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Clinical MRI facilities

As of 2010, the Department of Radiology has six clinical MRI scanners: two Siemens scanners are located in the Houck basement and a 3rd Siemens 1.5T system is located on the 5th floor of the hospital. Three additional clinical MRI scanners–a Philips 3T, a Philips 1.5T and a GE 1.5 T Signa system–are all located in the Johns Hopkins Outpatient Center which is directly connected to the main hospital.

Research MRI facilities -

The MRI Service Center, run by the Division of MR Research in the Department of Radiology and directed by Dr Paul Bottomley, operates four MRI scanners for research. It leases 1-2 scanners back to the hospital for clinical use, leaving 2 full-time scanners for 100% research use.  The available scanners are: {1} a GE 1.5T 8-channel Signa Horizon (research upon request), {2} a Philips 16-channel 3T Achieva equipped with an X-ray C-arm (100% research); plus 100% research split between {3} a Siemens 3T Trio and {4} a 1.5T Espree. The Espree is also equipped with a full angiographic floor-mounted X-ray fluoroscopic suite and miyabi table transfer system for the purpose of developing interventional MRI.  The scanners are supported by hourly machine rates, and have Radiology Technologist (RT) support by 3 RTs during normal working hours, supported by the MRI Service Center.

The FM Kirby fMRI center in the Kennedy Krieger Institute located near the main hospital has two Philips 3T MRI systems, {5} and {6} available for 100% research for use in the neurosciences.  The Kirby Center is supported by an NIH resource grant and is directed by Dr Peter van Zijl in the Division of MR Research.  The Kirby center, with support from the Department of Radiology, the NIH and other sources, also has a new 7T Philips whole body MRI system as of 2009.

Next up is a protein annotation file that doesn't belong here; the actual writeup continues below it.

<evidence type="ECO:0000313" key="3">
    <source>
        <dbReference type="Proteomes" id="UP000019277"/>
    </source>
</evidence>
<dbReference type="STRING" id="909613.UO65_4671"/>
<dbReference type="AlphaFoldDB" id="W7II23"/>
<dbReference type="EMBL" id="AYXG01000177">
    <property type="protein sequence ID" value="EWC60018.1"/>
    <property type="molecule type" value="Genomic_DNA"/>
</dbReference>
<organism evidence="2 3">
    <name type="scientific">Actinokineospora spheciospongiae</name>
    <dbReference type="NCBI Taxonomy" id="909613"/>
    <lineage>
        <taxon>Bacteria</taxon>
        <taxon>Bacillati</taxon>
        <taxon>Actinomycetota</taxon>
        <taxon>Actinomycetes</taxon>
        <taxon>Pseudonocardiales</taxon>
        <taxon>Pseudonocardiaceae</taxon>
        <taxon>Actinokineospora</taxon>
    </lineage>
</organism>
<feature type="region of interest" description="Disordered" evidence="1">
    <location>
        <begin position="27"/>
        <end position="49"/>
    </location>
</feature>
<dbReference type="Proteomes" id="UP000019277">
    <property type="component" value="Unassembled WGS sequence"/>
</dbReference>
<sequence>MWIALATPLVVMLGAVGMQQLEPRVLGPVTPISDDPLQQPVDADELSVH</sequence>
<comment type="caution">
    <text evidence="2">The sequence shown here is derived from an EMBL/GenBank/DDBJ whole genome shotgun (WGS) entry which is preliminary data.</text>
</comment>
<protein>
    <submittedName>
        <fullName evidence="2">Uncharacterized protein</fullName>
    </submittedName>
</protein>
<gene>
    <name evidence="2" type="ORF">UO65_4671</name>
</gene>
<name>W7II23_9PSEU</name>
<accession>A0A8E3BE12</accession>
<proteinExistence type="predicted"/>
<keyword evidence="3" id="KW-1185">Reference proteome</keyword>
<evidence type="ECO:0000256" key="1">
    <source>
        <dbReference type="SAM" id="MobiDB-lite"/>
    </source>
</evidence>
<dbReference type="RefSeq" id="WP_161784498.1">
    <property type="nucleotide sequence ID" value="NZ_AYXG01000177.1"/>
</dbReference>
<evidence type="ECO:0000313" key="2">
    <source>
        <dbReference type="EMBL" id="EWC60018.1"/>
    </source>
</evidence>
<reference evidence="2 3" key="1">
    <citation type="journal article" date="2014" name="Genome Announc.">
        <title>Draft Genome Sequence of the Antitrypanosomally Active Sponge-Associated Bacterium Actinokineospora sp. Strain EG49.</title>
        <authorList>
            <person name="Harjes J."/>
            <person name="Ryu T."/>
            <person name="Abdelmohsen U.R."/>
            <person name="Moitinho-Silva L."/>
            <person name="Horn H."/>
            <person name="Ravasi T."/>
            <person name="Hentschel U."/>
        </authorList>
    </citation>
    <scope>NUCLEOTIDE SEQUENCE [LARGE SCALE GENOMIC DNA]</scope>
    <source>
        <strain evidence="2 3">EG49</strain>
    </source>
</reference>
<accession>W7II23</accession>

Small-bore NMR/MRI systems -The Division of MR Research manages 2 other smaller bore NMR/MRI Service Centers suitable for studies of animal models, cell systems, and in vitro studies.
  -The NMR Service Center - has 400 MHz and 500 MHz Bruker NMR spectrometers, and a Bruker 4.7T 40 cm-horizontal bore spectrometer/imager equipped with rapid-switching gradient coils.
  -The Molecular Imaging Center – is located in the Broadway Research Building and is primarily geared to animal genetic models in a closed environment. It has a Bruker horizontal bore 9.4T animal system, in addition to an eXplore Vista small animal PET scanner, a SPECT-CT system, an IVIS Xenogen 200 optical imaging system for mice and rats, a VisualSonics small animal ultrasound unit, and a Faxitron MX-20 specimen radiography system.

Data analysis and computer facilities -

The Johns Hopkins Medical Institutions has facilities and resources for the development of MRI/MRS pulse sequences, image analysis software, and data analysis, all currently located in the main Johns Hopkins Hospital. These include computers from Silicon Graphics Inc (SGI) and Sun Microsystems, Inc (Sun), DELL and Apple computers which are all heavily used by researchers. The workstations include simulators for pulse sequence development for the Philips 3T Achieva, Siemens Trio 3Tand Espree 1.5T, and GE Horizon 1.5T research MRI scanners, operated and maintained by the MRI Service Center which is directed by